As for crimping, looking closely at my test round, agreed, it doesn’t look like I crimped it at all.  So, in the Big Max single station press, with an RCBS taper crimp die in place, I will fix the crimp so it’s correct.  


What puzzles me the most, is that what has allowed all this to happen, was switching to separate seat and crimp dies.  Terry suggested I call RCBS and see if I can get a seater/crimper die that is made for lead bullets, and allows the bullet to be seated first, and then in the last little bit of movement, crimps the brass.  Terry called it a “cowboy die”.  

In the meantime, using two presses, I expect I’ll be able to get the OAL and the Crimp to the correct dimensions, something that seemed impossible yesterday.


I could solve lots of issues if I bought one of the new RCBS presses with many more stations.  Unfortunately, they use what I still call a pipe bomb setup for primers.   On the other hand, I’m retired, I’m rarely in a hurry, I rarely load more than 100 rounds at a time, and using two separate presses isn’t that big a deal, especially if the rounds come out better.  By this afternoon everything should be coming out at the proper dimensions.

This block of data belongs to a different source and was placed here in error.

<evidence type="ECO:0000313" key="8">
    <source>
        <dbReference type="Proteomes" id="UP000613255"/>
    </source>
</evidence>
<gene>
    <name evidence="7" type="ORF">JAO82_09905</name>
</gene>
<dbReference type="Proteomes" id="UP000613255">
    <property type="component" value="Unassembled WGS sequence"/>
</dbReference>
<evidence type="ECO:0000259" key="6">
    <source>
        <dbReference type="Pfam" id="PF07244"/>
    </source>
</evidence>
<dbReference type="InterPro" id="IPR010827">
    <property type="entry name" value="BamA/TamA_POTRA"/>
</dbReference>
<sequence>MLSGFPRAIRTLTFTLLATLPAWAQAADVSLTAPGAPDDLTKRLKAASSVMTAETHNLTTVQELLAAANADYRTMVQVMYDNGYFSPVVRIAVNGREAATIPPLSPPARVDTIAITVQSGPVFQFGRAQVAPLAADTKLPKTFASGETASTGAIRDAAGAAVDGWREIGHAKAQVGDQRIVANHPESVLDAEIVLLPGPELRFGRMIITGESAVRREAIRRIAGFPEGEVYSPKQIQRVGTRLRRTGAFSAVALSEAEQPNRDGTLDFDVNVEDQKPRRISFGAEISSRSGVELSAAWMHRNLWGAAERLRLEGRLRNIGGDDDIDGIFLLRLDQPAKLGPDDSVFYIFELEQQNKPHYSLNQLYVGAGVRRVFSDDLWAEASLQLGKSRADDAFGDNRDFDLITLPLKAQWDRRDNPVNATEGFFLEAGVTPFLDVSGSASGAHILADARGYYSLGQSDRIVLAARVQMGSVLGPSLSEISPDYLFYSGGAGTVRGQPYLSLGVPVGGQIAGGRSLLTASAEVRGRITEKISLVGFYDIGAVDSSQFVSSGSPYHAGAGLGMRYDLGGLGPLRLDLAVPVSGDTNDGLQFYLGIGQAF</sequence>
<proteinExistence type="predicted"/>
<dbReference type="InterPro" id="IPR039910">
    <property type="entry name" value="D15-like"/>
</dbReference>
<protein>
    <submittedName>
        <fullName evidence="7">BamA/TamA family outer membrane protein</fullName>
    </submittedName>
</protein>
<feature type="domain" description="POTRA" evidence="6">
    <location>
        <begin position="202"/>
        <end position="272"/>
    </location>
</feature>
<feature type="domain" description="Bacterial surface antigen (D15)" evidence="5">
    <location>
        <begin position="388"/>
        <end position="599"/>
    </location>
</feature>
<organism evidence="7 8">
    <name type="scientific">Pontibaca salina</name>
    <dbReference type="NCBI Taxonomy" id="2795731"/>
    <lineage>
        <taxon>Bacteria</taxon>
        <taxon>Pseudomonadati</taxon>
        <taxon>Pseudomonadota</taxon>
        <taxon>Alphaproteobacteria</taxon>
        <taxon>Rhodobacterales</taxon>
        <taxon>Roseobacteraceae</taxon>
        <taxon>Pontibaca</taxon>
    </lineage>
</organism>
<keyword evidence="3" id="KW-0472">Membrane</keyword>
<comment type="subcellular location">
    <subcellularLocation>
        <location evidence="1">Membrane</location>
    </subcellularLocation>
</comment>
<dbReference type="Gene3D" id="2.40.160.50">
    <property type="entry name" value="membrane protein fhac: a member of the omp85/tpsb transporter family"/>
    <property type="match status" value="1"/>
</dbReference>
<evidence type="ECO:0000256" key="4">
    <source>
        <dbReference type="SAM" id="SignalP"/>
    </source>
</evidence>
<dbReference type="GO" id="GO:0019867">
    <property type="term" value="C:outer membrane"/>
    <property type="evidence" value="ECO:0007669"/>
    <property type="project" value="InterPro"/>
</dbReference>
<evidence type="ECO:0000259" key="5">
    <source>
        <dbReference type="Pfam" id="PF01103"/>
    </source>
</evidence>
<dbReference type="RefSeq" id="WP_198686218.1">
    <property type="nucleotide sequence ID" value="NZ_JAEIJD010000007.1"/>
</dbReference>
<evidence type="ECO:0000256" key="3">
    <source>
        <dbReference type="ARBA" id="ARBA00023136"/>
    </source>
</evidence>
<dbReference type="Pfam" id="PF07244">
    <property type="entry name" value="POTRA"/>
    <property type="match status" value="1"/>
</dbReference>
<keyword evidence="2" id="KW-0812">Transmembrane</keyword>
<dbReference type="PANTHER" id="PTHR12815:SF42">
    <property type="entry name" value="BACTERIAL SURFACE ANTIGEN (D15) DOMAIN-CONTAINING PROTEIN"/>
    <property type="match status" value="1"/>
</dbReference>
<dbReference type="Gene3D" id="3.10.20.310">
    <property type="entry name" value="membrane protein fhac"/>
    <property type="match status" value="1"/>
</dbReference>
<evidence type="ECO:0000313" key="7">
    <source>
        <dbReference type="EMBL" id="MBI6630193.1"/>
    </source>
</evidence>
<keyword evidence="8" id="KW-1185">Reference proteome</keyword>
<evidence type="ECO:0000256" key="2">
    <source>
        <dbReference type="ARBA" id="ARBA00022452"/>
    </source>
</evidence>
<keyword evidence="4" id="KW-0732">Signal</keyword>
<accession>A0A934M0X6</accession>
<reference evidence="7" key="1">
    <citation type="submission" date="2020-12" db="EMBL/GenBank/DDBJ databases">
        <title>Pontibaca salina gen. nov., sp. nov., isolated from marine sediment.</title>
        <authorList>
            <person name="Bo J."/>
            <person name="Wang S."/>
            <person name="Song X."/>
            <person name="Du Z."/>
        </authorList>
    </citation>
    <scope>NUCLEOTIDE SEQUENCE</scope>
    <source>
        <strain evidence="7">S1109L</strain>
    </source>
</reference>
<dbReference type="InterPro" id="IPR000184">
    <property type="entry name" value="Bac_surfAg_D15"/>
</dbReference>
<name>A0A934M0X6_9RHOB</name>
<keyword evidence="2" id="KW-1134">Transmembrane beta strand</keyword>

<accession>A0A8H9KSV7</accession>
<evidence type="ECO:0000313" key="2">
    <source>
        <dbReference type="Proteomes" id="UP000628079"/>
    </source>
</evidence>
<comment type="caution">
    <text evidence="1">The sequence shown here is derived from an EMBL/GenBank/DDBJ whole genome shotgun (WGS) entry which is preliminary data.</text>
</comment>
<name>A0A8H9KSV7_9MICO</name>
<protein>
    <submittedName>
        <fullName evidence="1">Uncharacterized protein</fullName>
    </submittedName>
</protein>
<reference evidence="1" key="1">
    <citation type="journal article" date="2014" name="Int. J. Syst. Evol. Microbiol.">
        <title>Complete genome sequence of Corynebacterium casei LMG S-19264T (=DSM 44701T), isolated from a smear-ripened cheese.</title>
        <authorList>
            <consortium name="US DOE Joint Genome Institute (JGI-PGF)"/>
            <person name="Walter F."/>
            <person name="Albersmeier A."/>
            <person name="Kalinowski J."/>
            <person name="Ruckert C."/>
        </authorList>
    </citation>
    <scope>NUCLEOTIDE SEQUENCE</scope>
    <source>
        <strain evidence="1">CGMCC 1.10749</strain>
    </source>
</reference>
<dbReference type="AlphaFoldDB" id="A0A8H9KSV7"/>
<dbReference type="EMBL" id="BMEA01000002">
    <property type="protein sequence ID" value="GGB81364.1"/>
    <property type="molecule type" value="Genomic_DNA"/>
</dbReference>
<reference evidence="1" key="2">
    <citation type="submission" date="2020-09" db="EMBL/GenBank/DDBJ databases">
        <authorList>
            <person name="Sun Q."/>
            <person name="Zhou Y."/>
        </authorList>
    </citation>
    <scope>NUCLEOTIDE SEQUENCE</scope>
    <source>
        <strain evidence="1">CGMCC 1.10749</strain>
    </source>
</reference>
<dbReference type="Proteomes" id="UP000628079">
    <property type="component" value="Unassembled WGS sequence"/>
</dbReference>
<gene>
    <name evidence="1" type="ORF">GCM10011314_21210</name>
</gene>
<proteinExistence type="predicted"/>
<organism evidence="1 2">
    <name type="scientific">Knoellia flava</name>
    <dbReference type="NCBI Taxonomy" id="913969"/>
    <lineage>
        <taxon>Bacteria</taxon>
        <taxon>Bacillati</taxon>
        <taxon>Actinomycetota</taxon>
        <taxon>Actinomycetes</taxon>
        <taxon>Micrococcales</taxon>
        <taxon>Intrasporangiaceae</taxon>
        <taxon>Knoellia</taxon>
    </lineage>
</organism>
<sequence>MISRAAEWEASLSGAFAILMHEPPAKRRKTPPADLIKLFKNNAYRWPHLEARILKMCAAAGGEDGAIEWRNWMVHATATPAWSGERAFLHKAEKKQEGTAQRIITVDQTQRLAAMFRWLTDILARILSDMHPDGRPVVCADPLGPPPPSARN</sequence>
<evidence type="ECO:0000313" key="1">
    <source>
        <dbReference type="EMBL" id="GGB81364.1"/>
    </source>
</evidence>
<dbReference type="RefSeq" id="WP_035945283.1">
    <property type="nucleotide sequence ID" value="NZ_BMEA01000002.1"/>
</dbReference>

My crimper die is a standard RCBS taper crimp die from many years ago.  Do any of you know of a better crimper die designed for lead bullets?  Terry thinks that would work better for me.
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Post by zanemoseley on Wed May 22, 2019 5:07 am

Here's my loaded Magnus 801 round. Again, I crimp tight, I shoot for .463". I've heard of people going as tight as .460 but most target .463"-.469". It is hard to measure.

As far as multiple presses I don't see why. If you're loading on a single station just buy the Hornady LNL bushing system so you can swap the dies out in seconds. Also I like the Dillon dies. Their crimp die is very straight forward and easy to clean. I would not try and use a combo seater/crimp die.

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Post by mikemyers on Wed May 22, 2019 5:19 am

zanemoseley wrote:Here's my loaded Magnus 801 round. Again, I crimp tight, I shoot for .463". I've heard of people going as tight as .460 but most target .463"-.469". It is hard to measure.

As far as multiple presses I don't see why. If you're loading on a single station just buy the Hornady LNL bushing system so you can swap the dies out in seconds. Also I like the Dillon dies. Their crimp die is very straight forward and easy to clean. I would not try and use a combo seater/crimp die.
What is the length of your round?

As to multiple presses, I've had the second press mounted in place for years.  I don't see any gain in using the Hornady LNL, as either way, I'm going to need to do a separate crimping process after everything else is done.

I like your photo - very clean.